Hashtag Trending July 5 – New U.S. chip awaits government funding; Apple Watch fever detection rumor; Ford Motor recall

GlobalWafers’ new chip plant awaits government funding, Apple’s new smartwatch may be able to tell when you have a fever, and Ford Motor recalls Mach-E SUVs.

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That’s all the tech news that’s trending right now, welcome to Hashtag Trending. It’s Tuesday, July 5, and I’m your host, Tom Li.

In an earlier episode, we talked about a new semiconductor wafer fab in Texas that will be built by Taiwan’s GlobalWafers. The plant, worth $5 billion, will provide up to 1,500 new jobs and help bolster the United State’s semiconductor production capabilities. That plan has now hit a snag as the company says it’s waiting on financial assistance from the CHIPS act, a $52 billion funding promised by the U.S. government to secure its semiconductor supply chain. The U.S. Congress had already passed the act but has yet to actually allocate any money. U.S. Commerce Secretary Gina Raimondo says the deal may “go away” if Congress doesn’t act.

Source: Fortune

Apple’s upcoming Apple Watch Series 8 is rumoured to alert the wearer when they have a fever. Bloomberg first reported the rumour about the new smartwatch, which will reportedly be announced in standard, rugged, and budget-friendly SE versions later this year. According to Bloomberg, the new watch won’t give the wearer specific readings but will recommend them to talk to a doctor if it detects abnormal readings on its thermometer. Bloomberg also says that the new watch will have the same processing power as the Series 6, and will feature a refreshed display.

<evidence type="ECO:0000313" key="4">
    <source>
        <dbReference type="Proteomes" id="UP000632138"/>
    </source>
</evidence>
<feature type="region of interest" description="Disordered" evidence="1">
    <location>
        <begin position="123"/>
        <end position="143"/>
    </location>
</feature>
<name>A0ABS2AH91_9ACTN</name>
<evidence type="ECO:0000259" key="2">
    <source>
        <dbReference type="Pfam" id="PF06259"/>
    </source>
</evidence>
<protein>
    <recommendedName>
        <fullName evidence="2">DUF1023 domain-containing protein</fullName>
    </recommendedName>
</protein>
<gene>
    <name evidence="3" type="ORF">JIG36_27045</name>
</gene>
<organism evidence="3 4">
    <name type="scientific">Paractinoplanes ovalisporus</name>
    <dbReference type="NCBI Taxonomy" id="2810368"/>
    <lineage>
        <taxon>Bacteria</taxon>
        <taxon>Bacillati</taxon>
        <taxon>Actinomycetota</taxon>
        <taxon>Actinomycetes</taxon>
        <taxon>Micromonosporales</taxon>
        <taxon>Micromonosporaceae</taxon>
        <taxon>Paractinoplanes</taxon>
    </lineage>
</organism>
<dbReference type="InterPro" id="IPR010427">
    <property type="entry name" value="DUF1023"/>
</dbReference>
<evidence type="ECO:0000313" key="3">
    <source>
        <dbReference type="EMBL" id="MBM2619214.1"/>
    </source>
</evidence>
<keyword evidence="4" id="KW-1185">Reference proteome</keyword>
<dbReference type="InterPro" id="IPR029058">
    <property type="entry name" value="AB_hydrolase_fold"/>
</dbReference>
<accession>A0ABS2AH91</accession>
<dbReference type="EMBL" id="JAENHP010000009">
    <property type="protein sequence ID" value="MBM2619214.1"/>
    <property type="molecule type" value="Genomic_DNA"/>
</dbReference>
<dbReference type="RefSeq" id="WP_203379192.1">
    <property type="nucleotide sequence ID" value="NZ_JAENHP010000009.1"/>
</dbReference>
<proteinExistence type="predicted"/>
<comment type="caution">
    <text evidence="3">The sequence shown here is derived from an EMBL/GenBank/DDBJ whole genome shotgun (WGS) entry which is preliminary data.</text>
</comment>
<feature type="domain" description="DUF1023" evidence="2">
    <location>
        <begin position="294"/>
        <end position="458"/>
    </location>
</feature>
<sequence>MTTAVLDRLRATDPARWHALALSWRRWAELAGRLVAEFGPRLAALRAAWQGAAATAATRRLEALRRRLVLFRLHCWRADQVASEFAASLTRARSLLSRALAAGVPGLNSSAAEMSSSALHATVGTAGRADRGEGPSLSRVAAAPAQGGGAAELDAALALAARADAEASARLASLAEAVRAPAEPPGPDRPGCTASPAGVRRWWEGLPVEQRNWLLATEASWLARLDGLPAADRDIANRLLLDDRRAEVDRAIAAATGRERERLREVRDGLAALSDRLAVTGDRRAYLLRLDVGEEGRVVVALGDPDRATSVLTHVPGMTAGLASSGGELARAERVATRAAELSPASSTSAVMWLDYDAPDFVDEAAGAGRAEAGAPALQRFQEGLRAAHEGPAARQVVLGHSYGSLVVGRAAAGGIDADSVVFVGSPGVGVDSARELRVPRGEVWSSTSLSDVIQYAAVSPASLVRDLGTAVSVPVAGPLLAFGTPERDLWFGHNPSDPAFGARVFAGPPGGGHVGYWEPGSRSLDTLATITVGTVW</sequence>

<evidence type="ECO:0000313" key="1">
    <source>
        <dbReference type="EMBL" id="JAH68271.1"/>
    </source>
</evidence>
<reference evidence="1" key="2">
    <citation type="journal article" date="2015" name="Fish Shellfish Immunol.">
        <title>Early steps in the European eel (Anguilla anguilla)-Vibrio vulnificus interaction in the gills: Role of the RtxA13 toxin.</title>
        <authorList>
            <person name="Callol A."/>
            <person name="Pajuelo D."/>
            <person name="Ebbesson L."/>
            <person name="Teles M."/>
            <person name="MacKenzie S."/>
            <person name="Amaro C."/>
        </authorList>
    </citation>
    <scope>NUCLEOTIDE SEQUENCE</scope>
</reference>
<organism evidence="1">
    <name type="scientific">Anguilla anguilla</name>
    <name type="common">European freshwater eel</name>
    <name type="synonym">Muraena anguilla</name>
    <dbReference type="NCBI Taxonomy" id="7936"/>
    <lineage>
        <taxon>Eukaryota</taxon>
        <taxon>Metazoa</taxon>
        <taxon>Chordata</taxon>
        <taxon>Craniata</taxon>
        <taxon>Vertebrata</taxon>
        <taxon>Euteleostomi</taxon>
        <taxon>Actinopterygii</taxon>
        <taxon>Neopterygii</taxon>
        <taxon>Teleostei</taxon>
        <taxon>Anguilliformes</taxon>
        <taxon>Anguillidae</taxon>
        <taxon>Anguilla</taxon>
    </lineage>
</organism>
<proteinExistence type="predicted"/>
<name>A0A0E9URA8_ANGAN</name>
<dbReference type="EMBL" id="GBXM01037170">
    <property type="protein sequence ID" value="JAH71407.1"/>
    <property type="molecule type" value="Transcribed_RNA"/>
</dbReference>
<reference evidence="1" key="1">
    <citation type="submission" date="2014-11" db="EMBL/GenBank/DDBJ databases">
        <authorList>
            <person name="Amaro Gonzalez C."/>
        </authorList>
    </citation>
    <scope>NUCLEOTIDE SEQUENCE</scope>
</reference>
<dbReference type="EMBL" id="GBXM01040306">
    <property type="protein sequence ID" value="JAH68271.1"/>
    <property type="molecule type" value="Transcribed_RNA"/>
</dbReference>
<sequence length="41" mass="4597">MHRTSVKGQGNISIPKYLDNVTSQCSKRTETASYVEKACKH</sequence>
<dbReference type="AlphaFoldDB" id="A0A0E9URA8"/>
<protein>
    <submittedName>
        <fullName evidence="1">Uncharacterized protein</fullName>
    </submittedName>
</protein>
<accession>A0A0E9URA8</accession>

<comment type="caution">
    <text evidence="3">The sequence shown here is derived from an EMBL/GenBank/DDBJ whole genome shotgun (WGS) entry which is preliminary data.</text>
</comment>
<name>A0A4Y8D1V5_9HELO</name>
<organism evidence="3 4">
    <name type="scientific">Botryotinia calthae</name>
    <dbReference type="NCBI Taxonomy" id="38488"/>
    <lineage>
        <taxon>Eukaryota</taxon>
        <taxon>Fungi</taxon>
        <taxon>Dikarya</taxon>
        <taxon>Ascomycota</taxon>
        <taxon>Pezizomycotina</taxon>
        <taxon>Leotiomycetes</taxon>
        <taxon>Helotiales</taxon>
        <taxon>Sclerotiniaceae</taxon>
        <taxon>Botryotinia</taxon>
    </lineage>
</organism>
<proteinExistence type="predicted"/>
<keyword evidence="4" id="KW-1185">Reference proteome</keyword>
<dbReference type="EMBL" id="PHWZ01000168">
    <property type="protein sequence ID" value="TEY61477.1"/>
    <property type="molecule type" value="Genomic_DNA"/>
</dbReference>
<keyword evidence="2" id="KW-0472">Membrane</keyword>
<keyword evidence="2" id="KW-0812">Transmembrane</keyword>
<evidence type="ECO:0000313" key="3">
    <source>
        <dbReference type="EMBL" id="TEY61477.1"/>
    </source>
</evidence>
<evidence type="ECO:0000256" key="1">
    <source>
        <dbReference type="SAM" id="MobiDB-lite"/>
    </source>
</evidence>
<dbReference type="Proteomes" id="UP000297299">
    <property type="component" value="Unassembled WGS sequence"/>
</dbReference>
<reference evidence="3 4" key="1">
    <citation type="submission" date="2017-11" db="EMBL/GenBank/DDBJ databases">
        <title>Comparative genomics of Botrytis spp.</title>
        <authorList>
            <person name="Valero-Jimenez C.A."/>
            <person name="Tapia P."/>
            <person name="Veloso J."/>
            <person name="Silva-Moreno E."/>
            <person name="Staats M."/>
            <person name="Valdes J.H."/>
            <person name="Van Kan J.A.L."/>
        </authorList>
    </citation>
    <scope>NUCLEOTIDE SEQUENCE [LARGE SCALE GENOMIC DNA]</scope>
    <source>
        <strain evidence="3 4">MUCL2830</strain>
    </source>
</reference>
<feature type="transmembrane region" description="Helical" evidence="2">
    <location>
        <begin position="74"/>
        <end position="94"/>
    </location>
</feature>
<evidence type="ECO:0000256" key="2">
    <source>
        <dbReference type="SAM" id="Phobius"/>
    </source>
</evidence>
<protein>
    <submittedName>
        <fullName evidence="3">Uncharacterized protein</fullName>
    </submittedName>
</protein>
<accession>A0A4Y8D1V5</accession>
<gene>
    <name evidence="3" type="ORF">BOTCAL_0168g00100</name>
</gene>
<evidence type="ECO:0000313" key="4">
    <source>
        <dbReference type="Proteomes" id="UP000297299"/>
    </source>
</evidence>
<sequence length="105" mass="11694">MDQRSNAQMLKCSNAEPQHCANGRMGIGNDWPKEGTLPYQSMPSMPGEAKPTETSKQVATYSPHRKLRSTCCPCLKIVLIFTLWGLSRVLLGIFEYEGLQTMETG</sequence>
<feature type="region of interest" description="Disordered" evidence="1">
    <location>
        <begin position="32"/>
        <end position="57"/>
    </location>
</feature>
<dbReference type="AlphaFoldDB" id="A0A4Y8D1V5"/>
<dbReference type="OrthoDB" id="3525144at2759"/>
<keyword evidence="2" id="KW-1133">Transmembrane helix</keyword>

Source: Bloomberg

Ford Motor is recalling almost 49,000 Mustang Mach-E SUVs due to a safety concern. Additionally, the company will also pause its sales until it can solve the issue. In a notice sent to dealers, Ford said the problem lies in the car’s high-voltage battery main contactors, which can overheat and cause the vehicle to lose propulsion power while in motion, reported CNBC. Ford said the affected vehicles include 2021 and 2022 models built from May 2020 through May 2022 at a plant in Mexico. The carmaker expects a fix in the third quarter, and affected dealerships will be sent repair instructions and parts ordering information.

Source: CNBC

Speaking of electric cars, Teslas will be able to scan for potholes and adjust their suspension accordingly. According to Electrek, this new feature was delivered in a software update and will not only increase rider comfort but also mitigate damage. The vehicle uses pre-existing map data to learn where rough roads are and use its onboard sensors to detect hazards. If it detects a new rough patch, it can update the map data and share it with other vehicles. Not all Tesla vehicles will support this feature, however, as it requires the Active Suspension feature to be on. Active Suspension is currently available in Tesla’s Model S and Model X.

Source: PCMag

That’s all the tech news that’s trending right now. Hashtag Trending is a part of the ITWC Podcast network. Add us to your Alexa Flash briefings or your Google Home daily briefing. Make sure to sign up for our Daily IT Wire newsletter to get all the news that matters directly in your inbox every day. Also, catch the next episode of Hashtag Tendances, our weekly Hashtag Trending episode in French, which drops every Thursday morning. If you have a suggestion or a tip, drop us a line in the comments or via email. Thank you for listening, I’m Tom Li.

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Jim Love, Chief Content Officer, IT World Canada
Tom Li
Tom Li
Telecommunication and consumer hardware are Tom's main beats at IT Business. He loves to talk about Canada's network infrastructure, semiconductor products, and of course, anything hot and new in the consumer technology space. You'll also occasionally see his name appended to articles on cloud, security, and SaaS-related news. If you're ever up for a lengthy discussion about the nuances of each of the above sectors or have an upcoming product that people will love, feel free to drop him a line at tli@itwc.ca.

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